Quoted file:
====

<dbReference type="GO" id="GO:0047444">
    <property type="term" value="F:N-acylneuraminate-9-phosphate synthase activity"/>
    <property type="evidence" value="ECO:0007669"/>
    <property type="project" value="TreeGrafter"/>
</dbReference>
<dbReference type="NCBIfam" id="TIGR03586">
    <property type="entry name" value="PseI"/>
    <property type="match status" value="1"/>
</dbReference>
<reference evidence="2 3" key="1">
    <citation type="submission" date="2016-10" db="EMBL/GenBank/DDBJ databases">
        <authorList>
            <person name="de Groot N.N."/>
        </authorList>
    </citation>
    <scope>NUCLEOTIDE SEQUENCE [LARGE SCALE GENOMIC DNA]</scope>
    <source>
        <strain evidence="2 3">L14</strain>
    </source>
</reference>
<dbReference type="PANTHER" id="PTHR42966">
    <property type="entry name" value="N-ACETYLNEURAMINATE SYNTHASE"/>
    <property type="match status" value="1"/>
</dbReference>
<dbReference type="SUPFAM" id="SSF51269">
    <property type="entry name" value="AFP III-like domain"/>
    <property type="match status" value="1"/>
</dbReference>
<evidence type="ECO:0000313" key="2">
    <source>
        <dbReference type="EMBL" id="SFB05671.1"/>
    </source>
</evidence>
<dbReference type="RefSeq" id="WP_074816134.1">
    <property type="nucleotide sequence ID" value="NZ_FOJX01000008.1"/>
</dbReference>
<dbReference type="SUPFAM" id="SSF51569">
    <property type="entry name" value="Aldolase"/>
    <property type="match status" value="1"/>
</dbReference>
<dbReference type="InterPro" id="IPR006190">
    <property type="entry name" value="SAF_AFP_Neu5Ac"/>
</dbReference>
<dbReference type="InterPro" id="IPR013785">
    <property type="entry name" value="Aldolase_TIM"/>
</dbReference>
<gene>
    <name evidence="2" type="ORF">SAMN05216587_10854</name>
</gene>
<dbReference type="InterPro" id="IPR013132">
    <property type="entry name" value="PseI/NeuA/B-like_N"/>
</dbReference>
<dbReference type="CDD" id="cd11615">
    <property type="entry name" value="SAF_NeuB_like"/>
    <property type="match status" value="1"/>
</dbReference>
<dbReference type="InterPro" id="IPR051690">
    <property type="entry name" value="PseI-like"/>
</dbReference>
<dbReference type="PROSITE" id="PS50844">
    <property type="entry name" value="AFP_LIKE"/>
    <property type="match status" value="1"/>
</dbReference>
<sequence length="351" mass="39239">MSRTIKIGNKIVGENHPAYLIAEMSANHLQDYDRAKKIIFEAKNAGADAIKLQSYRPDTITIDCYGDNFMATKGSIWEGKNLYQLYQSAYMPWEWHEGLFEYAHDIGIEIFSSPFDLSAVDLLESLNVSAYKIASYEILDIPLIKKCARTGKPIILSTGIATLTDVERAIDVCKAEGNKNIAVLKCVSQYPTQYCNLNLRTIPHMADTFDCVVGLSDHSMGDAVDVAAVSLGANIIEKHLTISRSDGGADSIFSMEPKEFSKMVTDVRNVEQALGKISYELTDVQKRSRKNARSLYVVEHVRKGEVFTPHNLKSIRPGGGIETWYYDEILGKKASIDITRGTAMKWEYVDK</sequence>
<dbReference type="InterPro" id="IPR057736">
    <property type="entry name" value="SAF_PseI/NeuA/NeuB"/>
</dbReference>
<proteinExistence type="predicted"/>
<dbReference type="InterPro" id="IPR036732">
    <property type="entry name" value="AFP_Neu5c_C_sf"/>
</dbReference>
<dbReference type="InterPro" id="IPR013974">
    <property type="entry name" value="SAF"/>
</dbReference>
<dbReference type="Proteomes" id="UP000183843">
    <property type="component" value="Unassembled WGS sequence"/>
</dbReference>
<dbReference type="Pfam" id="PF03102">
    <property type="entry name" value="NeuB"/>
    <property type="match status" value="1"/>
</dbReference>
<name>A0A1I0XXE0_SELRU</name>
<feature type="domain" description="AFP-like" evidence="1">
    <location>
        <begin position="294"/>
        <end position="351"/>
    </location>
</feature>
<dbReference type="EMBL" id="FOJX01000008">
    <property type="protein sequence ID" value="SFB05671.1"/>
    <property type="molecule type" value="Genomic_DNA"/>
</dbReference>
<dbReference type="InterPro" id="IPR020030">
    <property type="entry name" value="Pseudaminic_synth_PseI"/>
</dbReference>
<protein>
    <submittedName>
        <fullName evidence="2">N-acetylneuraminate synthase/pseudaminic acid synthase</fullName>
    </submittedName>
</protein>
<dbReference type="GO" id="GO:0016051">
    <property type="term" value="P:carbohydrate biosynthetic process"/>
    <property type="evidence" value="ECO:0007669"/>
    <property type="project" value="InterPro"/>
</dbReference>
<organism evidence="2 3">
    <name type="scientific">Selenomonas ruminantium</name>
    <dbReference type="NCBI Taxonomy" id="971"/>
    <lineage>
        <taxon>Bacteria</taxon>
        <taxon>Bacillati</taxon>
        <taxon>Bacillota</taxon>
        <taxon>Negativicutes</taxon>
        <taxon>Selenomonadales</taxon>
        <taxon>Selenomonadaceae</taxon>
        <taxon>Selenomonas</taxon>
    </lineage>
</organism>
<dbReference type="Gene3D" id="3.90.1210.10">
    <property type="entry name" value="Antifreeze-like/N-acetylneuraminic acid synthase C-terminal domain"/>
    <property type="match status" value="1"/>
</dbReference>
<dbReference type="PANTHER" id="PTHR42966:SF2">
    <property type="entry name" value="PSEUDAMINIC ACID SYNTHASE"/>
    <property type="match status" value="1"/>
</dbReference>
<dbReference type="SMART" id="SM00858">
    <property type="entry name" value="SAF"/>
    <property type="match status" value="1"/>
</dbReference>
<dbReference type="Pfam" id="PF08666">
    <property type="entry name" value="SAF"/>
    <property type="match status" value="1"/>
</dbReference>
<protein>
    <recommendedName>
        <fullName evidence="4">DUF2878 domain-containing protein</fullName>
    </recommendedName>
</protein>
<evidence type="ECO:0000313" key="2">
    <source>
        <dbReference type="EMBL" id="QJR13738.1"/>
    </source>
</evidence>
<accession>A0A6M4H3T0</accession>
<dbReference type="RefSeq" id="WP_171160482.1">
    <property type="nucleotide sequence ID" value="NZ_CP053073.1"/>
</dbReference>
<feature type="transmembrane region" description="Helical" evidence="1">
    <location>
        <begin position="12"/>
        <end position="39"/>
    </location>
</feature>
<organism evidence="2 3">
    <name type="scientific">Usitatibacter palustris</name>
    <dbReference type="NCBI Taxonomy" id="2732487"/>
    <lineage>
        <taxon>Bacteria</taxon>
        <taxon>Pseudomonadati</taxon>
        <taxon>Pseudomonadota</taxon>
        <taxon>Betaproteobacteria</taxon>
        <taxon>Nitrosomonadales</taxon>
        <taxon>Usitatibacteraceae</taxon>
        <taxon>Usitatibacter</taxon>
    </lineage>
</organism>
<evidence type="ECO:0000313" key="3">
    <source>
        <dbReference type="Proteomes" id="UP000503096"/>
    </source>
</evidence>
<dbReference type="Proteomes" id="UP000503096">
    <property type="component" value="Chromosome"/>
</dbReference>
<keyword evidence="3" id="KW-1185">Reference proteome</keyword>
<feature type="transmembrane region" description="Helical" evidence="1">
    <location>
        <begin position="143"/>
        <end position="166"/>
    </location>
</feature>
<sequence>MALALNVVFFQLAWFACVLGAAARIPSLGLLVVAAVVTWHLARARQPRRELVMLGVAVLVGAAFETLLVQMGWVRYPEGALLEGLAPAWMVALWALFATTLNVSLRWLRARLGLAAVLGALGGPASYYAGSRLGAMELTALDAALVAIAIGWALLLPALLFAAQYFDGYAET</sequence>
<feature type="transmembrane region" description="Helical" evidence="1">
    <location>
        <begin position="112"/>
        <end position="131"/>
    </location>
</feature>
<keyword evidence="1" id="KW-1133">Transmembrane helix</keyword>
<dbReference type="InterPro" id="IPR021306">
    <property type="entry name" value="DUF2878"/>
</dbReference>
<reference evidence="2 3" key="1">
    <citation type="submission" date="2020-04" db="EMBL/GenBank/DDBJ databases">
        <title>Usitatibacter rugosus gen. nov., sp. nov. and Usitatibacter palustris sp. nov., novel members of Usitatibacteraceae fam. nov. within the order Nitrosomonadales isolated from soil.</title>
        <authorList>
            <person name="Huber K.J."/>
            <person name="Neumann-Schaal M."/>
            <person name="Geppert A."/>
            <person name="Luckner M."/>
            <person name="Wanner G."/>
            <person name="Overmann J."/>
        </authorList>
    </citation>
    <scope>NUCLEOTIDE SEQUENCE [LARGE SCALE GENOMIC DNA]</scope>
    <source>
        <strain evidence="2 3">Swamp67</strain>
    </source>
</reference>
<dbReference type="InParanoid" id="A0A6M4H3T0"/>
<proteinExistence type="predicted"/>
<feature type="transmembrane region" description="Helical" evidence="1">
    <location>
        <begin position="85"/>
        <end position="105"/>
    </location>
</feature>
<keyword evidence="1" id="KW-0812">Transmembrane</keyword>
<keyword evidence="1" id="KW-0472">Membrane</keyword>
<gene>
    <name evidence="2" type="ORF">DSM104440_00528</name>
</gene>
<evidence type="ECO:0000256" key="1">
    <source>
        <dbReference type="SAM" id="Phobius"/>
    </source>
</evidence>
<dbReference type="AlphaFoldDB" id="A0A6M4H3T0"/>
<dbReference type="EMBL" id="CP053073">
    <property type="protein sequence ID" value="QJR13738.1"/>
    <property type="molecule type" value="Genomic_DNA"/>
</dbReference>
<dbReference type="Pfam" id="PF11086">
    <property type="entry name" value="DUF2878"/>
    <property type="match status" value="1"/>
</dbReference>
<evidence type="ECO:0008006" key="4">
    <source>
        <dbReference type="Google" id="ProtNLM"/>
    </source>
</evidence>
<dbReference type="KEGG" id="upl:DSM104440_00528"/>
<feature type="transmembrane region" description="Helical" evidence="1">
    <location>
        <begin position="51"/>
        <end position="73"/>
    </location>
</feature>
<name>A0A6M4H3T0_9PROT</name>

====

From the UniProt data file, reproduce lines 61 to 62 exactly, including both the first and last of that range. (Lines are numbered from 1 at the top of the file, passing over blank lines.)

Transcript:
    <property type="entry name" value="AFP_LIKE"/>
    <property type="match status" value="1"/>